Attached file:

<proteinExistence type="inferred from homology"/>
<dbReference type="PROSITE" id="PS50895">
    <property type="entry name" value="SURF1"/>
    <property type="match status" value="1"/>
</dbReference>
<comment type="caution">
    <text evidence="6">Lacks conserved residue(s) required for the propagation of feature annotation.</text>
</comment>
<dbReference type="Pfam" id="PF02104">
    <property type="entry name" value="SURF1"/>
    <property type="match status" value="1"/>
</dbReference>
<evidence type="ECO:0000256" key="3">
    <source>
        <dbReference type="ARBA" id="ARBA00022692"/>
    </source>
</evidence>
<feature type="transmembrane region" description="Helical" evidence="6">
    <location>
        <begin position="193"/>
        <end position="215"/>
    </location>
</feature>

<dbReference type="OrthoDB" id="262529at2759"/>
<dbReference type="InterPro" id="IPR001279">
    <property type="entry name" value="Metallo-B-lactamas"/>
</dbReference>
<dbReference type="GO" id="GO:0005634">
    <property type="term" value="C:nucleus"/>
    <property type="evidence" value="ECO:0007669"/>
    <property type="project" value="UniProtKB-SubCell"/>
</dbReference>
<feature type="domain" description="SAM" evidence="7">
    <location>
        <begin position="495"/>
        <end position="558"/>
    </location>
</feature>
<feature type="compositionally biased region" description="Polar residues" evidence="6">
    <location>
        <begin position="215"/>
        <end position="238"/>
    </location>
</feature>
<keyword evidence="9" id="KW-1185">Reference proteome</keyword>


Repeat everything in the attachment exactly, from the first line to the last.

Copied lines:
<proteinExistence type="inferred from homology"/>
<dbReference type="PROSITE" id="PS50895">
    <property type="entry name" value="SURF1"/>
    <property type="match status" value="1"/>
</dbReference>
<comment type="caution">
    <text evidence="6">Lacks conserved residue(s) required for the propagation of feature annotation.</text>
</comment>
<dbReference type="Pfam" id="PF02104">
    <property type="entry name" value="SURF1"/>
    <property type="match status" value="1"/>
</dbReference>
<evidence type="ECO:0000256" key="3">
    <source>
        <dbReference type="ARBA" id="ARBA00022692"/>
    </source>
</evidence>
<feature type="transmembrane region" description="Helical" evidence="6">
    <location>
        <begin position="193"/>
        <end position="215"/>
    </location>
</feature>

<dbReference type="OrthoDB" id="262529at2759"/>
<dbReference type="InterPro" id="IPR001279">
    <property type="entry name" value="Metallo-B-lactamas"/>
</dbReference>
<dbReference type="GO" id="GO:0005634">
    <property type="term" value="C:nucleus"/>
    <property type="evidence" value="ECO:0007669"/>
    <property type="project" value="UniProtKB-SubCell"/>
</dbReference>
<feature type="domain" description="SAM" evidence="7">
    <location>
        <begin position="495"/>
        <end position="558"/>
    </location>
</feature>
<feature type="compositionally biased region" description="Polar residues" evidence="6">
    <location>
        <begin position="215"/>
        <end position="238"/>
    </location>
</feature>
<keyword evidence="9" id="KW-1185">Reference proteome</keyword>